Micro-daydreaming as a way to manage your emotional state

One of the differences between being an immersive daydreamer and being a maladaptive daydreamer is that if you’re an immersive daydreamer, you can control your daydreaming, rather than letting it control you. You can make your daydreaming work for you so that it becomes an asset that helps you get ahead in your real life. One of the ways you can do that is by letting your alter ego, your daydream world and your daydream characters help you manage your emotional state.

When you’re in control of your daydreaming, you can use micro-daydreams strategically to pull you out of unhelpful emotional states. For example, if you’re facing a difficult or upsetting challenge, you might find that your imagination is running away with you. This often happens with daydreamers; we can project ourselves into our imagined futures and create scenes that feel very real. If we’re worried that an event in real life isn’t going to go well, it’s all too easy to imagine a whole range of negative outcomes, which distress us before the event has even happened. And because it’s so hard for us to switch our minds off, we can get stuck in a downward spiral of overthinking and catastrophising.

This is one situation when we can use daydreaming to our advantage. As soon as you realise you’re overthinking a real-life challenge, consider whether you can use your daydreaming to help you view the situation in a more positive light. Could a micro-daydream – daydreaming for just five minutes or less – change your emotional state? There are a few different ways you can do this, so experiment to find the one that works best for you.

Ask yourself how your alter ego would handle the situation

If you become an idealised version of yourself when you daydream, you could ask yourself how that idealised you would respond to the situation you’re in. You spend a lot of time viewing things from your alter ego’s perspective, so even if you aren’t used to bringing them out into the real world, you should have a fair idea of how they’d react. Would they see any value in overthinking the problem? Would they come up with a positive solution that you’ve dismissed because you don’t have the courage to follow through? Could you become your alter ego in the real world just long enough to sort things out?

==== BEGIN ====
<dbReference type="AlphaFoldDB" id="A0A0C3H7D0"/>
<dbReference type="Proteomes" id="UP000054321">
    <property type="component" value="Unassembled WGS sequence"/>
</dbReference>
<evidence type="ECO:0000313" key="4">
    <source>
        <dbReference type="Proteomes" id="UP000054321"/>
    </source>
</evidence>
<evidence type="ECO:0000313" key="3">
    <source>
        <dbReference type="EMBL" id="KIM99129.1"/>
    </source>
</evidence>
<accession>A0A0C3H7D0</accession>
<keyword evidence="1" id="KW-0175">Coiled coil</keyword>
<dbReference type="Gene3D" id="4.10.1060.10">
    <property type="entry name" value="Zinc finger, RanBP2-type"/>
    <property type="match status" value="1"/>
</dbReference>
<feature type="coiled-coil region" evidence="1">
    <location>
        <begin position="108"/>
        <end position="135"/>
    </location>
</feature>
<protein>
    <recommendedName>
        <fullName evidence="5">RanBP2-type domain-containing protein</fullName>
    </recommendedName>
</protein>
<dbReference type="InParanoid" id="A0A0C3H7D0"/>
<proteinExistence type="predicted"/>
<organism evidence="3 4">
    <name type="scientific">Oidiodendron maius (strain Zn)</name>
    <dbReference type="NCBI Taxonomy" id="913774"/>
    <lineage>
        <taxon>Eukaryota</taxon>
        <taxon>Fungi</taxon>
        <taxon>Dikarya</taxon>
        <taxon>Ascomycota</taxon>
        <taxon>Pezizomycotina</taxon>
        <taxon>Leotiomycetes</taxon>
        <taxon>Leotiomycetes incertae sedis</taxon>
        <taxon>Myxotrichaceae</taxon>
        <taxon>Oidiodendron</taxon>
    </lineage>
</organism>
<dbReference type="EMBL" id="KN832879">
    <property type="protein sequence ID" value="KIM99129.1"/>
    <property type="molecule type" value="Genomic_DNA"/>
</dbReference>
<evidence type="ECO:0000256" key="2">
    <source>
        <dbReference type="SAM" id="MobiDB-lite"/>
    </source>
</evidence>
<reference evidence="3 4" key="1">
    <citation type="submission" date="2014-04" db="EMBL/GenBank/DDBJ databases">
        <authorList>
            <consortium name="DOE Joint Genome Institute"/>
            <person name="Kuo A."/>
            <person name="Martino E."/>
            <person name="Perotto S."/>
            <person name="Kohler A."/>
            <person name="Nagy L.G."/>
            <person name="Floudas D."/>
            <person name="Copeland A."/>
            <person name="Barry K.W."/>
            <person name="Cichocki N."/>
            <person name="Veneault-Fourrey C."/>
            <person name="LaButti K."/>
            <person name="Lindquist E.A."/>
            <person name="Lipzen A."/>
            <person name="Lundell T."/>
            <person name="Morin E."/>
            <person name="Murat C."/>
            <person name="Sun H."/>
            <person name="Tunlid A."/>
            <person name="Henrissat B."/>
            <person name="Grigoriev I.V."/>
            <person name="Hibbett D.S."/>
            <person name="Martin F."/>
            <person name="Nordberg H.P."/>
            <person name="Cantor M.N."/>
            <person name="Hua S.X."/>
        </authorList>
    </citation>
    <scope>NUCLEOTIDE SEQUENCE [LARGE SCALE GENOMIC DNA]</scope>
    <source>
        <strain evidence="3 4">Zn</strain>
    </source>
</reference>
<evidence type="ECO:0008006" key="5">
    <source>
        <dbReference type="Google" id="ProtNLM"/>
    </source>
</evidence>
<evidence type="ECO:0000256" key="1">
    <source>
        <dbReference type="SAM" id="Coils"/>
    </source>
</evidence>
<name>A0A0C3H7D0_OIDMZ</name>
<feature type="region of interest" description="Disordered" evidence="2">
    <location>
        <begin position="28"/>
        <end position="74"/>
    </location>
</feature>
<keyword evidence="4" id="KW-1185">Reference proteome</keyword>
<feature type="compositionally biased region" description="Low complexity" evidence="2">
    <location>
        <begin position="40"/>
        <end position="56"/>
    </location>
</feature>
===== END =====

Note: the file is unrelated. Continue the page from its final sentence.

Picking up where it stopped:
Escape to your daydream world to get a bit of perspective

How long would you need to spend in your daydream world in order to put a bit of distance between yourself and the challenge you’re facing? Probably less time than you think. When you’re overthinking a problem, your thoughts are feeding on themselves, one leading to another. You only need to step away from those thoughts for a few minutes to break the spiral. So take yourself off to your daydream world and spend a few minutes checking in with what’s going on there. When you come back, you might find you can see your problem from a fresh perspective.

Turn to your daydream characters for whatever support and reassurance you need

Real-life friends aren’t always available at the precise moment you need them, and you can’t always rely on them to see the situation the way you want them to see it. But your daydream characters will. This is the solution that I’ve found works best for me. When I’m upsetting myself by overthinking something, I’ll ask my daydream partner to come and sit with me for a minute. He’ll give me a hug, and I’ll have a cry on his shoulder, and then he’ll reassure me that he loves me unconditionally, even if I’ve messed up or I’m not feeling particularly confident or capable in that moment. He’ll remind me of all the things he loves about me, and he has an uncanny ability to reframe the situation so that I suddenly see it in a more positive light. In the long-term, having a chat with a real-life friend and getting a different perspective might be even more valuable, but in the moment, what I need is to cheer up, and my daydream partner can make me feel better in an instant.

The great thing about these suggestions is that they should take less than five minutes. They all work by temporarily disconnecting you from the problem, stopping the thought spiral and changing your emotional state. Be careful not to get sucked into a daydream and spend hours ignoring reality – set a timer if you need to, or ask someone to check on you in a few minutes to make sure you’ve gone back to what you were intending to do. This isn’t about maladaptively daydreaming in order to escape from your problem, deny it exists and avoid solving it. This is about strategically using your immersive daydreaming to stop overthinking, shift into a more positive frame of mind and tackle the problem from a fresh perspective. It’s a wonderful example of how being able to control your daydreaming can allow you to turn it into something that benefits all areas of your life.

1 thought on “Micro-daydreaming as a way to manage your emotional state”

  1. Thanks for the tips! I’ll be sure to try them out the next time I’m feeling overwhelmed =)

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